Prototypes and rejects from the 3d printer. All part of the design process for my robot:
I spent all day at hacman Tuesday and Wednesday printing and tweaking robot parts. I put it all together when I got home. This is the front, the lifter arm has holes to allow me to screw in different attachments, I’ve still not designed that part of the robot yet:
Here is the back view, you can see the lifter arm gear housing (the curved structure) and the motor that drives it, also the battery (underneath the ball hopper)
The lifter arm gear system looking through where the hopper would be:
I need to design an attachment for the end of the lifter arm. Here I’ve created a simple one using meccano. It’s too heavy, the bolts catch on the floor and it dumps the ping-pong balls short of the hopper. Other than that it’s perfect. You can see the camera with capped lens that I’ve just wedged into the structure temporarily:
Next-up: better lifter attachment design, a couple of re-prints with tweaks and some software.
Today I printed out and glued together the first iteration of the ping-pong ball hopper that takes up most of the space of the robot.
The assembled hopper:
Full of ping-pong balls, I can get 12-14 in without packing them manually. That seems like enough for now, but a larger hopper would be good.
Mounted on the robot. You can see the completed camera mount and Raspberry Pi mounted on the side in the foreground:
The reverse angle:
I needed to re-design the motor mounts on the robot base, they didn’t hold the motors securely enough and tended to shift around.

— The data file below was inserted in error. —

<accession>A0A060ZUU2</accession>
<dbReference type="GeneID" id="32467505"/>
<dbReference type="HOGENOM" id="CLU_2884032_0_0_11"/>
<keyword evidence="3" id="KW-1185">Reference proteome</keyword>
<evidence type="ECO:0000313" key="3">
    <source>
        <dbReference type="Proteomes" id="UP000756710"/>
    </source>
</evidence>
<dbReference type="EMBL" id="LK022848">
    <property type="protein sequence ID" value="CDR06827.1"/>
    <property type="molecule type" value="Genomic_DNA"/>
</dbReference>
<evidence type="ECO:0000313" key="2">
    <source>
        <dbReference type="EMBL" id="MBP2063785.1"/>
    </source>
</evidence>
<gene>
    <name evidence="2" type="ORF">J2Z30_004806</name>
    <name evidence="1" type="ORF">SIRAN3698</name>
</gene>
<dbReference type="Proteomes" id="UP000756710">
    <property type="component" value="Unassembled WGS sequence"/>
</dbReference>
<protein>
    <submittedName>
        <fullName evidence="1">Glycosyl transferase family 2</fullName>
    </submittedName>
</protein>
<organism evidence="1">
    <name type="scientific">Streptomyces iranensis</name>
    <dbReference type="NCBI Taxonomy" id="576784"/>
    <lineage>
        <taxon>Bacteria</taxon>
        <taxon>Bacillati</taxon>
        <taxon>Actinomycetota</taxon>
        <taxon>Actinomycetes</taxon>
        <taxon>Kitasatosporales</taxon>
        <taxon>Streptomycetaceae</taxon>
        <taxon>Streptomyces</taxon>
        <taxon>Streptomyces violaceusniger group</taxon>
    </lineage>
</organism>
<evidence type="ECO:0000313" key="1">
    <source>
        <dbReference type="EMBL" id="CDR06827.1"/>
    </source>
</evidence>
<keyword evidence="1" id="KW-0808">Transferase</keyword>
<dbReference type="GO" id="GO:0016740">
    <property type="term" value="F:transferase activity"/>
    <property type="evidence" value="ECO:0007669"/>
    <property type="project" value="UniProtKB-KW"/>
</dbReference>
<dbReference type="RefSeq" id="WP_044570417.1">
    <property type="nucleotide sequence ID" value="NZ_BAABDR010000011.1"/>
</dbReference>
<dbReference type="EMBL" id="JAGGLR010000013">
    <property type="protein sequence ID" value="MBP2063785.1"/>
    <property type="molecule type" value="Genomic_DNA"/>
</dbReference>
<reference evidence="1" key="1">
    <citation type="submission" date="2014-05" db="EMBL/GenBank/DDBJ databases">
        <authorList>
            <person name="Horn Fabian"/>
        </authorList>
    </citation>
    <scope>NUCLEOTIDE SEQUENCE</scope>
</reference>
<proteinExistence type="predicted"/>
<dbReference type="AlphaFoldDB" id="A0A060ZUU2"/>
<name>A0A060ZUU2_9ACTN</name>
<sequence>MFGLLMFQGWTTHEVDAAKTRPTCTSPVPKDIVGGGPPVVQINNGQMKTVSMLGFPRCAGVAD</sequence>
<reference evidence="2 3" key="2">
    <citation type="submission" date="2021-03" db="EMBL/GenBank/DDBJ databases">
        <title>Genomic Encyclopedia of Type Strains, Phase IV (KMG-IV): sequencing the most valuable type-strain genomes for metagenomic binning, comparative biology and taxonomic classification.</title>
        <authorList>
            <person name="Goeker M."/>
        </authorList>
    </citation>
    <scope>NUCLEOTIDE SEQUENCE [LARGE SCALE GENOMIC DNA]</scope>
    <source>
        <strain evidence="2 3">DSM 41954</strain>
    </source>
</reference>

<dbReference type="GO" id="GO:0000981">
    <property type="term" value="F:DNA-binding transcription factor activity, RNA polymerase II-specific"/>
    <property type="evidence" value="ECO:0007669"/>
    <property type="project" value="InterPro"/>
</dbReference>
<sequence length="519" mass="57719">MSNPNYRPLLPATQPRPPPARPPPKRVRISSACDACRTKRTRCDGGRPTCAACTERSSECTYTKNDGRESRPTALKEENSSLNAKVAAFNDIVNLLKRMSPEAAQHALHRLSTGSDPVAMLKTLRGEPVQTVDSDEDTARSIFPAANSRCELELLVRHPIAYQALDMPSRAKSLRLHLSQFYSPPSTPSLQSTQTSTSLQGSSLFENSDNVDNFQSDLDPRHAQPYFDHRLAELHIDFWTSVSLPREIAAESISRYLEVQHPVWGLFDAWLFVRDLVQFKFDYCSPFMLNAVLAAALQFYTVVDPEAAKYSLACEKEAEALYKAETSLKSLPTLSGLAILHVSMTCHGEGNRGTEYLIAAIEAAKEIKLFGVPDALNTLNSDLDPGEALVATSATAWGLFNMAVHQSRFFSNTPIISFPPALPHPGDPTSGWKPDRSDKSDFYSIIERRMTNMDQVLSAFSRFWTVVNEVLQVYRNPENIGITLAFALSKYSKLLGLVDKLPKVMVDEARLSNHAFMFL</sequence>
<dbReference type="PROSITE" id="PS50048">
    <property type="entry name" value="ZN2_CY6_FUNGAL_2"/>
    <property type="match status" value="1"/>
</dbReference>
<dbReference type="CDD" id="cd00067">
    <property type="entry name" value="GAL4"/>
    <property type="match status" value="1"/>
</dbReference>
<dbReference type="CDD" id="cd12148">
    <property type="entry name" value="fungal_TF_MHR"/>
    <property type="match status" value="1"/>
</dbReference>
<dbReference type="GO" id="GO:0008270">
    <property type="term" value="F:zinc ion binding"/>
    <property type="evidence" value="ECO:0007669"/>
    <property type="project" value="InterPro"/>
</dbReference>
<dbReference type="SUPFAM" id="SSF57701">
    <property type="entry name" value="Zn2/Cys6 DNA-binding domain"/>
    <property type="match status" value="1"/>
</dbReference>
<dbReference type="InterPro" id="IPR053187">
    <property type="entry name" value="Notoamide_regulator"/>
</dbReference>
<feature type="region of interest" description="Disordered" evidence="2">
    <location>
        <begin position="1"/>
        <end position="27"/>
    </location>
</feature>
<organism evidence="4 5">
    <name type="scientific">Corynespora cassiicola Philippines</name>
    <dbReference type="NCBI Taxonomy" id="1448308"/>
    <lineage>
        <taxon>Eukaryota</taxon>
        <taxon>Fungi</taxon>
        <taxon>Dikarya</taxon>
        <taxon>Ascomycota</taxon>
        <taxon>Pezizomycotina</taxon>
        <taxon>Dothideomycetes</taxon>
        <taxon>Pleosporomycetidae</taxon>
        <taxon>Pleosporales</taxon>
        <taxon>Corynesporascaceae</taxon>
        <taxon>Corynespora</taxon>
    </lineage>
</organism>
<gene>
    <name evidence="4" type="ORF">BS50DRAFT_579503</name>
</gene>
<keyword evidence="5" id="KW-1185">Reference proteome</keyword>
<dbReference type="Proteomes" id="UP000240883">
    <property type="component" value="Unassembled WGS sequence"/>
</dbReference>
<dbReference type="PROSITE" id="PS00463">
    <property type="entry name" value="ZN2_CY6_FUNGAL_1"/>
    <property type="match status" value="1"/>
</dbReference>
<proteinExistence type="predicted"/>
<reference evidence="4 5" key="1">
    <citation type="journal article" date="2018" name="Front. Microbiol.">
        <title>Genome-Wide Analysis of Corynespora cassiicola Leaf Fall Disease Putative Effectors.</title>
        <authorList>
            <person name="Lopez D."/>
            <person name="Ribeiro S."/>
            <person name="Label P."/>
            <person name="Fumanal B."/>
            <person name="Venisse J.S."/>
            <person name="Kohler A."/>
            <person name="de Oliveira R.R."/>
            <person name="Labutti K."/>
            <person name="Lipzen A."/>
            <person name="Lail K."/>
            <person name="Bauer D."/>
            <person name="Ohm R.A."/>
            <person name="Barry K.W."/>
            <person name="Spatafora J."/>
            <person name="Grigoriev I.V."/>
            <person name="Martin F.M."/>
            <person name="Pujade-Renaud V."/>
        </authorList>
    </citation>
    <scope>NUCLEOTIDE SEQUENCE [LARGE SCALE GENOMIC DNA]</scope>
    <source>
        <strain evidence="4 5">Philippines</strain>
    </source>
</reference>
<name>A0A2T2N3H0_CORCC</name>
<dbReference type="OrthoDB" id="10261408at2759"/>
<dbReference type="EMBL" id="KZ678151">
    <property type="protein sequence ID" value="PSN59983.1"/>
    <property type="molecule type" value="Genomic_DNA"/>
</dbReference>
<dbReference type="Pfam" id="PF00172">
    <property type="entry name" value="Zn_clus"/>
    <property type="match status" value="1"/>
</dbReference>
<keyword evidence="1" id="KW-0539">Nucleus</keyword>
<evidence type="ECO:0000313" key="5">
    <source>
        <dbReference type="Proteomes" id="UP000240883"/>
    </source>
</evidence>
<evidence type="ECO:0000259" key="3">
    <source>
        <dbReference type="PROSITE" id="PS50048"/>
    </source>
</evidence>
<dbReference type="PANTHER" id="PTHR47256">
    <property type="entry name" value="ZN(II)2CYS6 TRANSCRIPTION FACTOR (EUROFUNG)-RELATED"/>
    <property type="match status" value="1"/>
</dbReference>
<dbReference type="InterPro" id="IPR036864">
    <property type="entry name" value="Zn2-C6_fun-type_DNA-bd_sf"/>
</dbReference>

The new mounts are better fitting and include a small wedge that fits between one of the gearbox plates where there are no cogs.
One of the great things about 3d printing is being able to pull out part of a design and iterate over in isolation, then when you’re done incorporate it back into your main design.
I’ve re-designed a prototype robot mount in OpenSCAD as Sketchup wasn’t up to the job. It took a while, you have to program the model in a text editor so there’s lots of trial and error. Will have to wait to print it to see if this design will work.
I’ve made some improvements over the original design, most notably thicker side walls and motor mounts, more accurate measurements and added the cross-pieces with a Raspberry Pi mount.
Here’s the original Sketchup design for comparison:
Sketchup was great, really easy to use, the only problem was that it seemed to create invalid model files.